- Dec 19, 2017
Interesting. I have played in it, tried to control it and its just alway been there.Never eaten any.View attachment 42445
Can humans eat kudzu?
Pretty much all of it — the leaves, flowers and roots — is edible except the vine. Use the leaves raw, baked in quiches, cooked down like collards or even deep-fried. Go for young kudzu shoots as they're tender and have a taste similar to snow peas.
They just can't leave things alone. As I've said many times they have turned Florida into a jungle with species that have no natural predators. I think the pythons have totally got rid of the Florida Keys deer.I always stop by big patches when kudzu is blooming. It smells just like the grape bubblegum I used to get as a kid. I’m seen jelly made from the blooms at the farmers market. I’ve never tried it myself.
But! are the days of kudzu numbered? The feds brought kudzu here for erosion control in the 1930's (dust bowl years). Some now claim in 2009 they brought a bug here to eat it. Others claim it hitched a ride on an airplane and landed at Hartsfield in Atlanta.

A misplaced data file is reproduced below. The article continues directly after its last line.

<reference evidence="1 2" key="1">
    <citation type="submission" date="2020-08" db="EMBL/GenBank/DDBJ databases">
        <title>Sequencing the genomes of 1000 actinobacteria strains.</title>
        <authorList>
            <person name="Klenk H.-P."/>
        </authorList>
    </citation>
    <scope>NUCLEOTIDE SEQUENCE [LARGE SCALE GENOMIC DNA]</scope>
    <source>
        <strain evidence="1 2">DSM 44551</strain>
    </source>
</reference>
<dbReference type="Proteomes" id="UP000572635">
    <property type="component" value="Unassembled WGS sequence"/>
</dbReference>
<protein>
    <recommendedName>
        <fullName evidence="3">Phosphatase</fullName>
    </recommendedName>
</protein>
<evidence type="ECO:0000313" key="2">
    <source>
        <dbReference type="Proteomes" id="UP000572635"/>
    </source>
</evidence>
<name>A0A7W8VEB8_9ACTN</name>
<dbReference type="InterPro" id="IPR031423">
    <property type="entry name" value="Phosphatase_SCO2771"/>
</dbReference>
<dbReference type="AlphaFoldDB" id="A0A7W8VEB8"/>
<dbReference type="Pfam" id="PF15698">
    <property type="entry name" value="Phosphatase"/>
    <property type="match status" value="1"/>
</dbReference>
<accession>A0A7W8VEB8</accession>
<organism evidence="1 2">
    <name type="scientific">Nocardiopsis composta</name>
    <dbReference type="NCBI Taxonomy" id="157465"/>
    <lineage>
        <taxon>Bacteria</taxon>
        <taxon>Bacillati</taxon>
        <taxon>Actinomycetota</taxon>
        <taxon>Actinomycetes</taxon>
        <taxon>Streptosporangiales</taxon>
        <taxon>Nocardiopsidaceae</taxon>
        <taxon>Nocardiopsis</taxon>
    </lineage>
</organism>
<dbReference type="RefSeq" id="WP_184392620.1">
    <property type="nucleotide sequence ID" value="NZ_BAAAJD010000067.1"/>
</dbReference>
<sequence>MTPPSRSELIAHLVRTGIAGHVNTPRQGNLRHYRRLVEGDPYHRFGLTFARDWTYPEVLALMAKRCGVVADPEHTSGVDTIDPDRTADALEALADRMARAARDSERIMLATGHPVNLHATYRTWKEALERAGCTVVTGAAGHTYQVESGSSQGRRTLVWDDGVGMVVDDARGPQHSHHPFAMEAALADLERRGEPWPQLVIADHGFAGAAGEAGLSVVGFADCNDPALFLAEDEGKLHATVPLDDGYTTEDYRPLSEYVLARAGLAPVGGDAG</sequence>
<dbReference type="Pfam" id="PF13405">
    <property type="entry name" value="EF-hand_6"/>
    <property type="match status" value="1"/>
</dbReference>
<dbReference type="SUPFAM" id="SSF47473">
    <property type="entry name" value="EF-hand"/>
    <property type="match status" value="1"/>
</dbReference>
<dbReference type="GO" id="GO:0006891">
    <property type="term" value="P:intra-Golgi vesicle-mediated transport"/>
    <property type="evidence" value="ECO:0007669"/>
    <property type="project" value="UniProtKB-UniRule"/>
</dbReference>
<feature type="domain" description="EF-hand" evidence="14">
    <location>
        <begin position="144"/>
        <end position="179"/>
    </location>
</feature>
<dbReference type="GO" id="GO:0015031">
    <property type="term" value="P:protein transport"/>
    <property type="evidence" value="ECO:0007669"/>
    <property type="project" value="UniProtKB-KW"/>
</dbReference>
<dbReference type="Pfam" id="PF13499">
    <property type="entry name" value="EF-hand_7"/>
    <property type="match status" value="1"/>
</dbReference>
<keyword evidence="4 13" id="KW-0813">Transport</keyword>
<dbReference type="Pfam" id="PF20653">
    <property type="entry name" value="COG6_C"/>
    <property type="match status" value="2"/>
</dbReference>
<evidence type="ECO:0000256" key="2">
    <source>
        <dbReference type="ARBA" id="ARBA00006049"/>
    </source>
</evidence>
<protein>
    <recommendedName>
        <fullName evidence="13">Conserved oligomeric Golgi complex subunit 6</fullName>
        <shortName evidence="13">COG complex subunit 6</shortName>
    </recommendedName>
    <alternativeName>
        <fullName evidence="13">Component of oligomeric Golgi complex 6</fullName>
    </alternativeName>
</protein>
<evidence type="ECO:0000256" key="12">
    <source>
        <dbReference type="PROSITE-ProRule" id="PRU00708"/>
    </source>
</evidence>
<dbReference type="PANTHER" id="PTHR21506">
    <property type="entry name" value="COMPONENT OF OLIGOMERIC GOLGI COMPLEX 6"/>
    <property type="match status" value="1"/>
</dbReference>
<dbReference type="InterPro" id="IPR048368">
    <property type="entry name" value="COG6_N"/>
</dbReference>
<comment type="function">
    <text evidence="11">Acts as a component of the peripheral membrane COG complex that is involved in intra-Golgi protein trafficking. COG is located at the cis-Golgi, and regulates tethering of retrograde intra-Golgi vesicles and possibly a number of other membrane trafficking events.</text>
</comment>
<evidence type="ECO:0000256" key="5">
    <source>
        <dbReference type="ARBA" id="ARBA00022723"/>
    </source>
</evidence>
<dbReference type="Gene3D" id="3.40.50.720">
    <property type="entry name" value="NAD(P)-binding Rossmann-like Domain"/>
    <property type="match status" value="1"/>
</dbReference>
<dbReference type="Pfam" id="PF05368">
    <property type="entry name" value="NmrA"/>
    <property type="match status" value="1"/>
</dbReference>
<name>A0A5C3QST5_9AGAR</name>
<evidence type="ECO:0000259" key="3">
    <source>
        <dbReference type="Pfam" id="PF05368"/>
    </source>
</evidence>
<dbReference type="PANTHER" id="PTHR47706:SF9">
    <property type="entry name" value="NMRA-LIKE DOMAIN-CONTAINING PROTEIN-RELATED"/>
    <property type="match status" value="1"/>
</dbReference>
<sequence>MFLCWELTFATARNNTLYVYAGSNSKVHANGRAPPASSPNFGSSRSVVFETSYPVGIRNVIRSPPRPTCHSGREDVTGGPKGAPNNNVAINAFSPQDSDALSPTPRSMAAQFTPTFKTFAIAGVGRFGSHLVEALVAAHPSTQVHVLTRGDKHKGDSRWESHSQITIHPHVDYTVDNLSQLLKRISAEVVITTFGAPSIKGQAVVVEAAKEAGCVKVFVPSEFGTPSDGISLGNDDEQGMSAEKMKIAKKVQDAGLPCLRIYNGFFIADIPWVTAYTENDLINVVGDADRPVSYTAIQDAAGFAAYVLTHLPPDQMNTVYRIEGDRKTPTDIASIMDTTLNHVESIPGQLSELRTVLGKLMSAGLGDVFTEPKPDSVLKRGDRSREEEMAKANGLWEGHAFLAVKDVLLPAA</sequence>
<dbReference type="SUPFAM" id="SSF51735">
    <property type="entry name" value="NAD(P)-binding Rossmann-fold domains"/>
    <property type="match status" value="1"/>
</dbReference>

Only the bug is now eating everything, causing severe crop damage and ravaging small gardens everywhere.
The North Carolina extension people have a pretty good article about it.
The kudzu bug (Megacopta cribraria) was introduced to the U.S. in 2009 and is now found in most North Carolina counties. A true bug roughly the size of a lady beetle, it uses its piercing sucking mouthparts to rob plants of water and nutrients and can cause significant yield loss.
Read more at: Kudzu Bug
I wasn't really looking but never noticed any blooms or fruit on a kudzu before. We have something here that I think is from the same species but not sure.Here is a pretty good starter article on eating kudzu on the "Eat the Weeds" website.